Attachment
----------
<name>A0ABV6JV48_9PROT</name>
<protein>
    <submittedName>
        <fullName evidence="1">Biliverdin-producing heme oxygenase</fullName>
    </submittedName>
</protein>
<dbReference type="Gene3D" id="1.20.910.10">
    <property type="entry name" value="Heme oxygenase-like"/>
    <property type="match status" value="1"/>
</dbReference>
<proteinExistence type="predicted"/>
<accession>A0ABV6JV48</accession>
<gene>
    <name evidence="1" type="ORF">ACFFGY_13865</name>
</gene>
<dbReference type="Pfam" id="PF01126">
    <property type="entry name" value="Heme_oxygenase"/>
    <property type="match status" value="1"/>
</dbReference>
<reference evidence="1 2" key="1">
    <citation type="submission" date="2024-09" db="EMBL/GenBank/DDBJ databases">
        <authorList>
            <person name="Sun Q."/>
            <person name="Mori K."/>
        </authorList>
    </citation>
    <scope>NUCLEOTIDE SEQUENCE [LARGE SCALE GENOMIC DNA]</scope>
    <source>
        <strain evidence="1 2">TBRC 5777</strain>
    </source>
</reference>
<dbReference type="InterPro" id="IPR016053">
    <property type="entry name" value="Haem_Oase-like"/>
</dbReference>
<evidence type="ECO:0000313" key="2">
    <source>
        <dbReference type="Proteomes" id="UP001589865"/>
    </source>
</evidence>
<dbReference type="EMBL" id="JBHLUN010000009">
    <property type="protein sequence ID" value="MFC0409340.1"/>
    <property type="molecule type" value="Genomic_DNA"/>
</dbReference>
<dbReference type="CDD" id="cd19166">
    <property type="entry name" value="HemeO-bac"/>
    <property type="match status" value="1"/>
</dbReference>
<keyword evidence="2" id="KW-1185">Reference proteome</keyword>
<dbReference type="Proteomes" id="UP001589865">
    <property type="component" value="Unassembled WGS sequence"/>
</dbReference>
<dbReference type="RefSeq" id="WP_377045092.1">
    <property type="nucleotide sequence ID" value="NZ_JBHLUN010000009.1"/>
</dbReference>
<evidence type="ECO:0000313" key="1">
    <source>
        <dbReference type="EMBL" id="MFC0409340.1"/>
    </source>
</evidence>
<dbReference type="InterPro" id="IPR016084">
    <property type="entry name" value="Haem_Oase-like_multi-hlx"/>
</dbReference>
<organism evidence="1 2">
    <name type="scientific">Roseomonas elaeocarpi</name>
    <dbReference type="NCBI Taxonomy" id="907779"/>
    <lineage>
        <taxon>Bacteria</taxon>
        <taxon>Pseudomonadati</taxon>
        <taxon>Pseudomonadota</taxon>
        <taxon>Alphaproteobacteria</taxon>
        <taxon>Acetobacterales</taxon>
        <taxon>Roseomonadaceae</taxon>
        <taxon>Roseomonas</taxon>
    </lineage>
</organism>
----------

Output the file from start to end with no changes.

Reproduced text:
<name>A0ABV6JV48_9PROT</name>
<protein>
    <submittedName>
        <fullName evidence="1">Biliverdin-producing heme oxygenase</fullName>
    </submittedName>
</protein>
<dbReference type="Gene3D" id="1.20.910.10">
    <property type="entry name" value="Heme oxygenase-like"/>
    <property type="match status" value="1"/>
</dbReference>
<proteinExistence type="predicted"/>
<accession>A0ABV6JV48</accession>
<gene>
    <name evidence="1" type="ORF">ACFFGY_13865</name>
</gene>
<dbReference type="Pfam" id="PF01126">
    <property type="entry name" value="Heme_oxygenase"/>
    <property type="match status" value="1"/>
</dbReference>
<reference evidence="1 2" key="1">
    <citation type="submission" date="2024-09" db="EMBL/GenBank/DDBJ databases">
        <authorList>
            <person name="Sun Q."/>
            <person name="Mori K."/>
        </authorList>
    </citation>
    <scope>NUCLEOTIDE SEQUENCE [LARGE SCALE GENOMIC DNA]</scope>
    <source>
        <strain evidence="1 2">TBRC 5777</strain>
    </source>
</reference>
<dbReference type="InterPro" id="IPR016053">
    <property type="entry name" value="Haem_Oase-like"/>
</dbReference>
<evidence type="ECO:0000313" key="2">
    <source>
        <dbReference type="Proteomes" id="UP001589865"/>
    </source>
</evidence>
<dbReference type="EMBL" id="JBHLUN010000009">
    <property type="protein sequence ID" value="MFC0409340.1"/>
    <property type="molecule type" value="Genomic_DNA"/>
</dbReference>
<dbReference type="CDD" id="cd19166">
    <property type="entry name" value="HemeO-bac"/>
    <property type="match status" value="1"/>
</dbReference>
<keyword evidence="2" id="KW-1185">Reference proteome</keyword>
<dbReference type="Proteomes" id="UP001589865">
    <property type="component" value="Unassembled WGS sequence"/>
</dbReference>
<dbReference type="RefSeq" id="WP_377045092.1">
    <property type="nucleotide sequence ID" value="NZ_JBHLUN010000009.1"/>
</dbReference>
<evidence type="ECO:0000313" key="1">
    <source>
        <dbReference type="EMBL" id="MFC0409340.1"/>
    </source>
</evidence>
<dbReference type="InterPro" id="IPR016084">
    <property type="entry name" value="Haem_Oase-like_multi-hlx"/>
</dbReference>
<organism evidence="1 2">
    <name type="scientific">Roseomonas elaeocarpi</name>
    <dbReference type="NCBI Taxonomy" id="907779"/>
    <lineage>
        <taxon>Bacteria</taxon>
        <taxon>Pseudomonadati</taxon>
        <taxon>Pseudomonadota</taxon>
        <taxon>Alphaproteobacteria</taxon>
        <taxon>Acetobacterales</taxon>
        <taxon>Roseomonadaceae</taxon>
        <taxon>Roseomonas</taxon>
    </lineage>
</organism>